A NSW Government website

Adapting households for climate change

About this case study

Climate change effect



Who it affects



Adaptation tool(s)

Cooling solutions

By 2030, the Hunter region can expect up to 10 more days each year of 35°C or above. How can people prepare their homes and beat the heat?

Most Australian homes perform poorly in both hot and cold weather, and require a lot of energy to remain comfortable.

Sam Mella, Project Manager, Hunter Engagement Lead, BZE

BZE has developed an easy-to-read resource, Cooling Your Home, and a workshop series to help residents cool their homes during heatwaves. 

Authored by Dr John J. Shiel, a specialist in adapting buildings to climate change and extreme weather events, the booklet Cooling Your Home explains and simplifies the science of extreme heat and offers smart and cost-effective strategies. There are retrofit suggestions, from ceiling fans to block-out blinds, light-coloured roofs to green walls, as well as practical strategies to create a ‘cool retreat’ and simple behavioural changes to survive heatwaves.

Features of a cool retreat within a house
Features of a cool retreat including insulated walls, shaded and light coloured external walls, gap sealing, curtains and fans or AC.

“Our booklet was designed to help all people, from renters to homeowners, people on a tight budget to those prepared to pay a bit more for the long-term return,” Sam says.

The booklet was supported by a series of five workshops that shared strategies to help Hunter residents beat the heat. Dr Shiel set the scene and five volunteer facilitators led break-out discussions. Initially planned as in-person events but held online in response to Covid-19 restrictions, the workshops attracted 114 participants, who praised the “super-knowledgeable speaker” and appreciated the “handy hints”.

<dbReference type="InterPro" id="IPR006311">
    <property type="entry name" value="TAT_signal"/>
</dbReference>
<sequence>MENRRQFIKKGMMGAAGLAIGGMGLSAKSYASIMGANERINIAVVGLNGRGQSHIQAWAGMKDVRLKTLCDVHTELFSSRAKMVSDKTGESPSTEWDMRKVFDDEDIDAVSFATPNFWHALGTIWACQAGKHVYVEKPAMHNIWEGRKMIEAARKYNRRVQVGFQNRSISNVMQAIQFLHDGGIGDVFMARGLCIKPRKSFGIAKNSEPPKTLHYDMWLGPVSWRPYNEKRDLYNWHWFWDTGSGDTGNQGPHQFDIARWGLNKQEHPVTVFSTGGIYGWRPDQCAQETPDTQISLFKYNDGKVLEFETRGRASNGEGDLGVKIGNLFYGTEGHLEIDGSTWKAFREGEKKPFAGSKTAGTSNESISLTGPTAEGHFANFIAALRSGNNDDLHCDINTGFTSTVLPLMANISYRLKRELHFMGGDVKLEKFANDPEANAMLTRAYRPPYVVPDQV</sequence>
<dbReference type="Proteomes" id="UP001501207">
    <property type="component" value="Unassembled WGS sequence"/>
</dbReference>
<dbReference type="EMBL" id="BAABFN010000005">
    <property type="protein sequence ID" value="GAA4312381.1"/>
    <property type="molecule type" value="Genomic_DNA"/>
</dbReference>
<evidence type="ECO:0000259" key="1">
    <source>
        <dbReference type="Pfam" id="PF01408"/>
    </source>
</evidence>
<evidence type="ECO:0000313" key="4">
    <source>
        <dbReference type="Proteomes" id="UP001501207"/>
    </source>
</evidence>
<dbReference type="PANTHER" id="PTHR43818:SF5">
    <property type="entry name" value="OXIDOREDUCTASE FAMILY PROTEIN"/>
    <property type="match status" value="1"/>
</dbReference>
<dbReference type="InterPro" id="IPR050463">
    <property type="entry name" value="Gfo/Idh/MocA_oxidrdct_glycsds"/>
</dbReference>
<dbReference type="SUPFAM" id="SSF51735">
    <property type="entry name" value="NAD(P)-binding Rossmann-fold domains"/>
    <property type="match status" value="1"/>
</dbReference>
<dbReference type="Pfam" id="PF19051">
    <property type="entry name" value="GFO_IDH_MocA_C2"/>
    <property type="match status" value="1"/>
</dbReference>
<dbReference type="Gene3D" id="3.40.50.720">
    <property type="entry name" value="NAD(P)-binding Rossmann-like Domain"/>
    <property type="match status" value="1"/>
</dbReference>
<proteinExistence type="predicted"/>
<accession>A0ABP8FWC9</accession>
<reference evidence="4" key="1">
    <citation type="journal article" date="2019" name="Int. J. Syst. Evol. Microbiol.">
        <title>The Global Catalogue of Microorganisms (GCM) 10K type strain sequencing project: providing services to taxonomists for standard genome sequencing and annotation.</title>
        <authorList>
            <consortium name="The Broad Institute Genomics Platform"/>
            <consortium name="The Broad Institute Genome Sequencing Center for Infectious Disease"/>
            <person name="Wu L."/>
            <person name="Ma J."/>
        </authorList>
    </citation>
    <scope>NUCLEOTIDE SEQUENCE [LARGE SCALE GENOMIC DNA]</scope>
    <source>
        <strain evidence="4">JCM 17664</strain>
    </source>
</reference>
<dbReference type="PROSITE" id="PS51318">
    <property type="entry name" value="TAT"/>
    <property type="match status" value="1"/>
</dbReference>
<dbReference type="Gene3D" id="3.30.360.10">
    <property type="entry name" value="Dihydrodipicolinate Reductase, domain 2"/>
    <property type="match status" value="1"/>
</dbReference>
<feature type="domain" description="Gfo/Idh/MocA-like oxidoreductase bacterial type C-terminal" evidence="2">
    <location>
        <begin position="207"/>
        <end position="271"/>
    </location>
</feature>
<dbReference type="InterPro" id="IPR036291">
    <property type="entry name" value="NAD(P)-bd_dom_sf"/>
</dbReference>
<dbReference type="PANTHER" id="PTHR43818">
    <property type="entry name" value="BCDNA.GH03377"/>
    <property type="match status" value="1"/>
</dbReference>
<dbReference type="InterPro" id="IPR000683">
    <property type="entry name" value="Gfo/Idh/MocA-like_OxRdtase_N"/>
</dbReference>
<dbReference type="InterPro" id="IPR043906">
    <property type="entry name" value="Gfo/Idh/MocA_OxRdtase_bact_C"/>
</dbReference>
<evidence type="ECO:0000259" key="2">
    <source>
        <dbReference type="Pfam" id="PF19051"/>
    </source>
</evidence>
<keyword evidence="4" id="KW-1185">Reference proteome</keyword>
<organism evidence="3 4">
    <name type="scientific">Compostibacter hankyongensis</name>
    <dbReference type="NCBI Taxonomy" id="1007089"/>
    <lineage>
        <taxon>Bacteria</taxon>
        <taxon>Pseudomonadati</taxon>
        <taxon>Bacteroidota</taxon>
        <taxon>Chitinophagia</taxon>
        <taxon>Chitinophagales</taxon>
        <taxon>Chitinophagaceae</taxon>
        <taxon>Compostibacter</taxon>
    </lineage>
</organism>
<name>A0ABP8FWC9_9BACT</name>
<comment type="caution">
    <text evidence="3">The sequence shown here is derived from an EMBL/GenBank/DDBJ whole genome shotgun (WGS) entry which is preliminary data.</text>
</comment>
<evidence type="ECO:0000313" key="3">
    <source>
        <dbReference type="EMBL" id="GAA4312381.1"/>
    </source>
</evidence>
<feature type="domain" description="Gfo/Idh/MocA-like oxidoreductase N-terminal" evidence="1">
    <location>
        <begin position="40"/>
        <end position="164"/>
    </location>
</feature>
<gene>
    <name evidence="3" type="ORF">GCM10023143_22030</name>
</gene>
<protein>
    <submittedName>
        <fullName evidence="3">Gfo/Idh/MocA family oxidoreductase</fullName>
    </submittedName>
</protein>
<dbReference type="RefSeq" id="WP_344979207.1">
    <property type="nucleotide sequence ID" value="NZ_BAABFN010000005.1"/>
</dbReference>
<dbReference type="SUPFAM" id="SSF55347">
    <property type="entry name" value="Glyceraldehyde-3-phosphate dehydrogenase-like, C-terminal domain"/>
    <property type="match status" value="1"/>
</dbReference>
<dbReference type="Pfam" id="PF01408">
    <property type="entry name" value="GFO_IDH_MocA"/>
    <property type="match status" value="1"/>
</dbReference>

The immediate legacy of the project is Cooling Your Home, a guide to home retrofits, appliances and adaptions for a hotter future. This accessible and attractive resource can be adapted by any local council to suit their own community’s needs.

“The feedback we’ve had from people is really heartening. People are starting to see that their houses aren’t suited to heatwaves and they want to learn how they can adapt their homes to stay cool, and to make changes to their behaviour so they don’t need to turn up the air-conditioning,” Sam notes.

The workshops offered some hidden benefits. “By connecting local government educators with local residents, we gained new insights for future programming, and participants told us they enjoyed meeting other residents and sharing knowledge,” Sam says.

We know, without adapting our behaviour and our homes, we will experience more discomfort and heat stress, more difficulty sleeping, more danger from bushfires, and possibly more power outages in extreme weather conditions. This project plays an important role in sharing knowledge and building climate resilience. 

Sam Mella, Project Manager, Hunter Engagement Lead, BZE

This project was funded by an Increasing Resilience to Climate Change grant from the NSW Government.